Now known as the province with the worst record for impaired driving, Saskatchewan was once entirely dry for nearly a decade.
University of Regina associate professor Bill Brennan is scheduled to speak about the province’s nine-year alcohol ban, which started in 1916, at the Knox-Metropolitan United Church Tuesday.
On Gormley Thursday, Brennan explained the prohibition was brought into effect largely due to patriotic feelings during the First World War.
“Canada was being asked to contribute the best of its manhood to serve in the armed forces overseas and provide people in European countries with food stocks and making liquor just didn’t make sense in those circumstances,” Brennan said.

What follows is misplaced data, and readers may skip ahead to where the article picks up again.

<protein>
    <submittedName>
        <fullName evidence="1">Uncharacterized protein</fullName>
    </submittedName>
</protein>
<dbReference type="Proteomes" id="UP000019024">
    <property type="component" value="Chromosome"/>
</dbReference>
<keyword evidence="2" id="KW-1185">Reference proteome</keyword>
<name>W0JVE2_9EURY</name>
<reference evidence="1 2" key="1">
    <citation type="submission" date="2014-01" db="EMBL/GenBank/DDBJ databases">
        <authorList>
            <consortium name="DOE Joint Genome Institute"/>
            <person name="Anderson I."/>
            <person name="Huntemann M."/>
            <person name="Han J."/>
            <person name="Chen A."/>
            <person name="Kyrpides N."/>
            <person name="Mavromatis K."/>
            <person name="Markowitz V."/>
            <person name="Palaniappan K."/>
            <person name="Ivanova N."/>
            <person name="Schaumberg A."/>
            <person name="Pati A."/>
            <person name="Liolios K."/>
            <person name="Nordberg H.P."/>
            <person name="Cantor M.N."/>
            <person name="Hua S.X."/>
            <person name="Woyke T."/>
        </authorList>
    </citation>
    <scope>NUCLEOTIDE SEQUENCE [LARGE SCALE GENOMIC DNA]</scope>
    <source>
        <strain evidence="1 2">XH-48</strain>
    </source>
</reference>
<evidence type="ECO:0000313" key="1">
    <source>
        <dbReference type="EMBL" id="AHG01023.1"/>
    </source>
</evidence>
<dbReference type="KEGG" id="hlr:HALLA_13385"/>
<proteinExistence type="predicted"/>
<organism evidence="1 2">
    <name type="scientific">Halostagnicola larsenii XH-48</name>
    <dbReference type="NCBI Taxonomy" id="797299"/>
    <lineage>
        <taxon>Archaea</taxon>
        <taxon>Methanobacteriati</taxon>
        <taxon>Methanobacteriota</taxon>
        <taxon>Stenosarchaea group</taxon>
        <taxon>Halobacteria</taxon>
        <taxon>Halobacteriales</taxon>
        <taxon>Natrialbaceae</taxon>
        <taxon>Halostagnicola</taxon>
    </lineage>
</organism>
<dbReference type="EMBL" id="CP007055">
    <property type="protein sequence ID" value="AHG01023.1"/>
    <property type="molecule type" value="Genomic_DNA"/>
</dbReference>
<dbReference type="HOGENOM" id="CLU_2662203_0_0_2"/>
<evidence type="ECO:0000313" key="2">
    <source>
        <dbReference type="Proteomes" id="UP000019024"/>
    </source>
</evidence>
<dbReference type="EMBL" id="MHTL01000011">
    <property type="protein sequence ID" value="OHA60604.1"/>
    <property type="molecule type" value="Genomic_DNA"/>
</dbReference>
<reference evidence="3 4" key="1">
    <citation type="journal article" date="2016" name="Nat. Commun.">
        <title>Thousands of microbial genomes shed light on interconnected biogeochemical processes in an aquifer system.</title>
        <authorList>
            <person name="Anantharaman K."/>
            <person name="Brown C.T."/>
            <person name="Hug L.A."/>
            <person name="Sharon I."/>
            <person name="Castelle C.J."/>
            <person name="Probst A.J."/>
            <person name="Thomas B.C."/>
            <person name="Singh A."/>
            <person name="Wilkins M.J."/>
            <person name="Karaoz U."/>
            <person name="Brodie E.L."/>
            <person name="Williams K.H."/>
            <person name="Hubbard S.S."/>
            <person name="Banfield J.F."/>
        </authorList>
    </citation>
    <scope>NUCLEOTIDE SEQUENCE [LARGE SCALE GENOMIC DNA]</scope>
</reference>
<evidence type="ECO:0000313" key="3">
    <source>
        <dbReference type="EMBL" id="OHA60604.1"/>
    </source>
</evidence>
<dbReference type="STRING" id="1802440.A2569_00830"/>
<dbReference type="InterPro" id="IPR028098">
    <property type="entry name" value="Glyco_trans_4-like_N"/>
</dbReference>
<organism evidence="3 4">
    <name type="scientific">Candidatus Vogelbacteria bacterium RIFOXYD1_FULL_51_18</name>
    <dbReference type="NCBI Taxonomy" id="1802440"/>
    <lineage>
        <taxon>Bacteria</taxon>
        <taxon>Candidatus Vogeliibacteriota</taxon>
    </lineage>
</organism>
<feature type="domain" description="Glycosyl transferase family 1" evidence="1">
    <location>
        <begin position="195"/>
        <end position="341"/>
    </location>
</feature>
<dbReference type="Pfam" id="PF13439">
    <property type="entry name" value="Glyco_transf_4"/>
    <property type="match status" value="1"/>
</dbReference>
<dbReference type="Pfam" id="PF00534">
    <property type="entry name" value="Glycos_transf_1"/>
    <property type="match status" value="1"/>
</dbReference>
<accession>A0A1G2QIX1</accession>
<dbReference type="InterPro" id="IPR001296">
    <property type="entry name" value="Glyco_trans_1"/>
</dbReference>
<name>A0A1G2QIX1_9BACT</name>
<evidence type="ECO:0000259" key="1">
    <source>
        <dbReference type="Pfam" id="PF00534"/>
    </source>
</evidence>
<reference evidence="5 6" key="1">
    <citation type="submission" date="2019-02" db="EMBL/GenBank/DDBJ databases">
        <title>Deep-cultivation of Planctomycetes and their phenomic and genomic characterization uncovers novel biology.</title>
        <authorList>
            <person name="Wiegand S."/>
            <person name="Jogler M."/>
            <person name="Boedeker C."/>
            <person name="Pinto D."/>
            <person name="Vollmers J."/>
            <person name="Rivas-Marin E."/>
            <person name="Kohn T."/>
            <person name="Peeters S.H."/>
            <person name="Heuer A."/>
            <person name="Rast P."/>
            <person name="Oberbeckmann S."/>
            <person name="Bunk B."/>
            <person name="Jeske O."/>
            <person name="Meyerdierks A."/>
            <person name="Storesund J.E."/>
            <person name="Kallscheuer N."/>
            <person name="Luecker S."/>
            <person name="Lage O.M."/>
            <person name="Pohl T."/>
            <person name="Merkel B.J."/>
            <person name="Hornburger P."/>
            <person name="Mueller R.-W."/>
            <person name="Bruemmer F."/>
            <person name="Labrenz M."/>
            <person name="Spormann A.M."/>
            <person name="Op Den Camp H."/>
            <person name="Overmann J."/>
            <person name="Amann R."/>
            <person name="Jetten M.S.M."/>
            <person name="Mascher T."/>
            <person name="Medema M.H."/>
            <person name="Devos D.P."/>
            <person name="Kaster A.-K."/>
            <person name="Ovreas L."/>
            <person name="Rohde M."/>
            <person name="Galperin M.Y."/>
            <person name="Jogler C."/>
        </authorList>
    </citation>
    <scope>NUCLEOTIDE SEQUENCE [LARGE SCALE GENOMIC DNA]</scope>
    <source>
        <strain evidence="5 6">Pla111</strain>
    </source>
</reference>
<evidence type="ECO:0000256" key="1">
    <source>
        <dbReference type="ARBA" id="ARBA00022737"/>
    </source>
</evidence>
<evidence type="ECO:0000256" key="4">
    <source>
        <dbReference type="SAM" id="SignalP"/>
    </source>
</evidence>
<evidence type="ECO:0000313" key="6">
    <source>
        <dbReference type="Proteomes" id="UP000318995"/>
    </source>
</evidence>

Brennan said the feeling was that crops could be better served in other ways other than making liquor.
There was a lot of support to ban alcohol, which was reinforced when then-premier Walter Scott announced he would let the people of Saskatchewan vote on the issue.
This vote was also the first time women were allowed to cast a ballot in the province.
But Brennan noted there were issues that arose as each province can determine their own rules when it comes to regulating booze.
“If you were wealthy enough, you could buy a whole case of liquor and have it delivered to you from Winnipeg or from Calgary.”
A petition in 1924 received enough signatures to have a vote the following year to overturn the prohibition.